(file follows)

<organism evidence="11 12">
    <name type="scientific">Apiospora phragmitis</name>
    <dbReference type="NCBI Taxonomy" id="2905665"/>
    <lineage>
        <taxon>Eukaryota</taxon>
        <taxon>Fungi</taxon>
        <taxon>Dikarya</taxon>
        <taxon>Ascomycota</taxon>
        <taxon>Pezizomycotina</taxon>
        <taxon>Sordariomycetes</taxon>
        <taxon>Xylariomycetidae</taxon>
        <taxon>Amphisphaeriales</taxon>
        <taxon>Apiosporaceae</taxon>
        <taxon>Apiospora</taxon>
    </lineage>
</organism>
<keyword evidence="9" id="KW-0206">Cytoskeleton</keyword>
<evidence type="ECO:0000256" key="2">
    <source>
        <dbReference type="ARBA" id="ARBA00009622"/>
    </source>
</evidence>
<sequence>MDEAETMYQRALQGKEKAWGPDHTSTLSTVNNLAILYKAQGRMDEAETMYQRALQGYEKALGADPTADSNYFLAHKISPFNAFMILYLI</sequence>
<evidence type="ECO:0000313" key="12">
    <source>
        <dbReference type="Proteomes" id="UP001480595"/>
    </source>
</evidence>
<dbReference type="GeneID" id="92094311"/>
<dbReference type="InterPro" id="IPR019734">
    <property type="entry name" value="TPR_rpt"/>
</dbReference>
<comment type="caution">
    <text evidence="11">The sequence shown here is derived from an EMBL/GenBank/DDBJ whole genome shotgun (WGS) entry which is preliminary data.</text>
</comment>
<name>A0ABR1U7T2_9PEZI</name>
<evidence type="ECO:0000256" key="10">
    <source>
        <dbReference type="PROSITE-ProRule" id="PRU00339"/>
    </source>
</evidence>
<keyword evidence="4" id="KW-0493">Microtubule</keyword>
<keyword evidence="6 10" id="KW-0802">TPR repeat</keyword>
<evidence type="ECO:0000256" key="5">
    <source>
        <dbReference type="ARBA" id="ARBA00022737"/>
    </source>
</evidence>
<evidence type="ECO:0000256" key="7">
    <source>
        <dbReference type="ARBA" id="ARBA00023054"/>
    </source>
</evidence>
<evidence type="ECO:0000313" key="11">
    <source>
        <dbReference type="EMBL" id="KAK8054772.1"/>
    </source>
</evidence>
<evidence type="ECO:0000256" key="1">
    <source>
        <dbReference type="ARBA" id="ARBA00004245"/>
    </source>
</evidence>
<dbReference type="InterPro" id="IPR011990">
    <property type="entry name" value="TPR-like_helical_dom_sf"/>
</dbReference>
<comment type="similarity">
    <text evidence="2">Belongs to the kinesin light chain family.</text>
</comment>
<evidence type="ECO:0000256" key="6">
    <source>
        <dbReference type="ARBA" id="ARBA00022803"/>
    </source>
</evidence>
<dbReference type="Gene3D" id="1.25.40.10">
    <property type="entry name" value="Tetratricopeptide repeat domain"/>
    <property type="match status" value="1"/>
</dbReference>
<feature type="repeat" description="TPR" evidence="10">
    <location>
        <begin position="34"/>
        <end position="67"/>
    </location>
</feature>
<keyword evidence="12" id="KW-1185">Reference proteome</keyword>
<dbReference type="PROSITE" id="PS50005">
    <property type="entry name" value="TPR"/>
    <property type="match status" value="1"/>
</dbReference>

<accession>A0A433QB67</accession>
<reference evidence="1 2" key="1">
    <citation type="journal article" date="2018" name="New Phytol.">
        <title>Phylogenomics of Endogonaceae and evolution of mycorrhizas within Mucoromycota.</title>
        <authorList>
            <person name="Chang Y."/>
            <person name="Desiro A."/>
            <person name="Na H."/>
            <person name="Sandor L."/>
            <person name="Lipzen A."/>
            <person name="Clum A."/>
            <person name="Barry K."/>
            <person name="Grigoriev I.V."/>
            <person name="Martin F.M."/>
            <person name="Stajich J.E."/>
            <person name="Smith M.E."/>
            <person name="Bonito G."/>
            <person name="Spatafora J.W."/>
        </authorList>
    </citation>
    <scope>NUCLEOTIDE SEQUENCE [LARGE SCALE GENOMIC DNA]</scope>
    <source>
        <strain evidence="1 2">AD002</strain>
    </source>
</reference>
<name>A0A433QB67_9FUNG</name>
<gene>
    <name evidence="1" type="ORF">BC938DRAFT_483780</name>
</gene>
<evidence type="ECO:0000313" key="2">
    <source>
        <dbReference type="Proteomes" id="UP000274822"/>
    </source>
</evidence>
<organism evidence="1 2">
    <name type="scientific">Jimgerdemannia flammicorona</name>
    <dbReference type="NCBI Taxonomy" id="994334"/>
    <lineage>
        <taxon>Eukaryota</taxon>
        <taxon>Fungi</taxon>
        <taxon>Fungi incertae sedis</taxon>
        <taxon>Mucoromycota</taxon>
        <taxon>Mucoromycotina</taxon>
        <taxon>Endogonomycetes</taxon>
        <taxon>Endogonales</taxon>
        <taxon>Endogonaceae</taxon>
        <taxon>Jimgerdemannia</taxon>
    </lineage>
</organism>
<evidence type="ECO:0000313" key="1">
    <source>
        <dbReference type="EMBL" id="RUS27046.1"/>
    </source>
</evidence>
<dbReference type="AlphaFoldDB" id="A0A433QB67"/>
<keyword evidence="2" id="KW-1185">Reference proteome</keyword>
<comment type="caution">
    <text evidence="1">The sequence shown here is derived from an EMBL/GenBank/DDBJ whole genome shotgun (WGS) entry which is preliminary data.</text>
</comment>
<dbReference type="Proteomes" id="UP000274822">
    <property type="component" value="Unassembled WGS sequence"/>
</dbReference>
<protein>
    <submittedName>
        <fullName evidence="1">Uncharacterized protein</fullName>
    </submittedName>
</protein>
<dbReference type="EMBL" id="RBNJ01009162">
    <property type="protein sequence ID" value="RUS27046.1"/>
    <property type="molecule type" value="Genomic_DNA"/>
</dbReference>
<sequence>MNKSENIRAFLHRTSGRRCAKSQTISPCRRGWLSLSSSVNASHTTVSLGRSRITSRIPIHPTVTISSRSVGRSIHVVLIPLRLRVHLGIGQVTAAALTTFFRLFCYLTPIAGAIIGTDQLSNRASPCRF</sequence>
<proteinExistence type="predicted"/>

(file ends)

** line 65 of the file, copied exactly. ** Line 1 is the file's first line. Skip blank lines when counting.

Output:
    <property type="entry name" value="TPR-like_helical_dom_sf"/>